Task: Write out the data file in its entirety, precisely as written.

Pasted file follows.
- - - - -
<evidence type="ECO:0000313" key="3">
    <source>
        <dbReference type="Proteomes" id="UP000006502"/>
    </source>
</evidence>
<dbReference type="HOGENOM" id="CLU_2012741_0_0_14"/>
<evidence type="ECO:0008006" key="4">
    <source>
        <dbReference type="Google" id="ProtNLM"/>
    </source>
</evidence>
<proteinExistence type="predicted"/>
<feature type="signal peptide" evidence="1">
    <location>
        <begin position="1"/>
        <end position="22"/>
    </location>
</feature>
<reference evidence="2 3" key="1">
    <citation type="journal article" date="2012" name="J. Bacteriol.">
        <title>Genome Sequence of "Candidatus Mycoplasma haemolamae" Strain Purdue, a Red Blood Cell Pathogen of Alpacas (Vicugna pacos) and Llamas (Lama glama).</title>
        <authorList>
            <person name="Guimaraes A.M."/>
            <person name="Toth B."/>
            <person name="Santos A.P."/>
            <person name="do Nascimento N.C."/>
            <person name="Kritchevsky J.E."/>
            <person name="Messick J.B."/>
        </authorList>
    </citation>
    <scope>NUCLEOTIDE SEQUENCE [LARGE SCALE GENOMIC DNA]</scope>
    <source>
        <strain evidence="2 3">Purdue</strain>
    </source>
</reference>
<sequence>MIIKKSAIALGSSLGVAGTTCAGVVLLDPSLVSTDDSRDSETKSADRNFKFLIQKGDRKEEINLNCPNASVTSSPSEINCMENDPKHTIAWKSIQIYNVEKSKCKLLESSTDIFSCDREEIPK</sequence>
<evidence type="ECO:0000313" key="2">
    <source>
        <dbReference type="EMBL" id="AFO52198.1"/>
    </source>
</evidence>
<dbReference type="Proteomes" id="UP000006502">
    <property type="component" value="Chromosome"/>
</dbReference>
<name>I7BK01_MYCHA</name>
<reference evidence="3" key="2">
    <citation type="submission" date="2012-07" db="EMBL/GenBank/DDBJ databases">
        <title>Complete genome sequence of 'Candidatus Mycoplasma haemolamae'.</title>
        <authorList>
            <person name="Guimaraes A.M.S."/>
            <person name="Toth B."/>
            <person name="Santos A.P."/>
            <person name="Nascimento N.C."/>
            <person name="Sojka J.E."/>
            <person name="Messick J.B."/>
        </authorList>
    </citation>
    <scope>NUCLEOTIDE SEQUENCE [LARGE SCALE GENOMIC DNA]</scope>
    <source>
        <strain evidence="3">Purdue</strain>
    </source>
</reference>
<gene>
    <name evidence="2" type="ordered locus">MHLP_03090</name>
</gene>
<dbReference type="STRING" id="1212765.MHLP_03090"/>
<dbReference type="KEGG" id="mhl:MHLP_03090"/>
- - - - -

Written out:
<evidence type="ECO:0000313" key="3">
    <source>
        <dbReference type="Proteomes" id="UP000006502"/>
    </source>
</evidence>
<dbReference type="HOGENOM" id="CLU_2012741_0_0_14"/>
<evidence type="ECO:0008006" key="4">
    <source>
        <dbReference type="Google" id="ProtNLM"/>
    </source>
</evidence>
<proteinExistence type="predicted"/>
<feature type="signal peptide" evidence="1">
    <location>
        <begin position="1"/>
        <end position="22"/>
    </location>
</feature>
<reference evidence="2 3" key="1">
    <citation type="journal article" date="2012" name="J. Bacteriol.">
        <title>Genome Sequence of "Candidatus Mycoplasma haemolamae" Strain Purdue, a Red Blood Cell Pathogen of Alpacas (Vicugna pacos) and Llamas (Lama glama).</title>
        <authorList>
            <person name="Guimaraes A.M."/>
            <person name="Toth B."/>
            <person name="Santos A.P."/>
            <person name="do Nascimento N.C."/>
            <person name="Kritchevsky J.E."/>
            <person name="Messick J.B."/>
        </authorList>
    </citation>
    <scope>NUCLEOTIDE SEQUENCE [LARGE SCALE GENOMIC DNA]</scope>
    <source>
        <strain evidence="2 3">Purdue</strain>
    </source>
</reference>
<sequence>MIIKKSAIALGSSLGVAGTTCAGVVLLDPSLVSTDDSRDSETKSADRNFKFLIQKGDRKEEINLNCPNASVTSSPSEINCMENDPKHTIAWKSIQIYNVEKSKCKLLESSTDIFSCDREEIPK</sequence>
<evidence type="ECO:0000313" key="2">
    <source>
        <dbReference type="EMBL" id="AFO52198.1"/>
    </source>
</evidence>
<dbReference type="Proteomes" id="UP000006502">
    <property type="component" value="Chromosome"/>
</dbReference>
<name>I7BK01_MYCHA</name>
<reference evidence="3" key="2">
    <citation type="submission" date="2012-07" db="EMBL/GenBank/DDBJ databases">
        <title>Complete genome sequence of 'Candidatus Mycoplasma haemolamae'.</title>
        <authorList>
            <person name="Guimaraes A.M.S."/>
            <person name="Toth B."/>
            <person name="Santos A.P."/>
            <person name="Nascimento N.C."/>
            <person name="Sojka J.E."/>
            <person name="Messick J.B."/>
        </authorList>
    </citation>
    <scope>NUCLEOTIDE SEQUENCE [LARGE SCALE GENOMIC DNA]</scope>
    <source>
        <strain evidence="3">Purdue</strain>
    </source>
</reference>
<gene>
    <name evidence="2" type="ordered locus">MHLP_03090</name>
</gene>
<dbReference type="STRING" id="1212765.MHLP_03090"/>
<dbReference type="KEGG" id="mhl:MHLP_03090"/>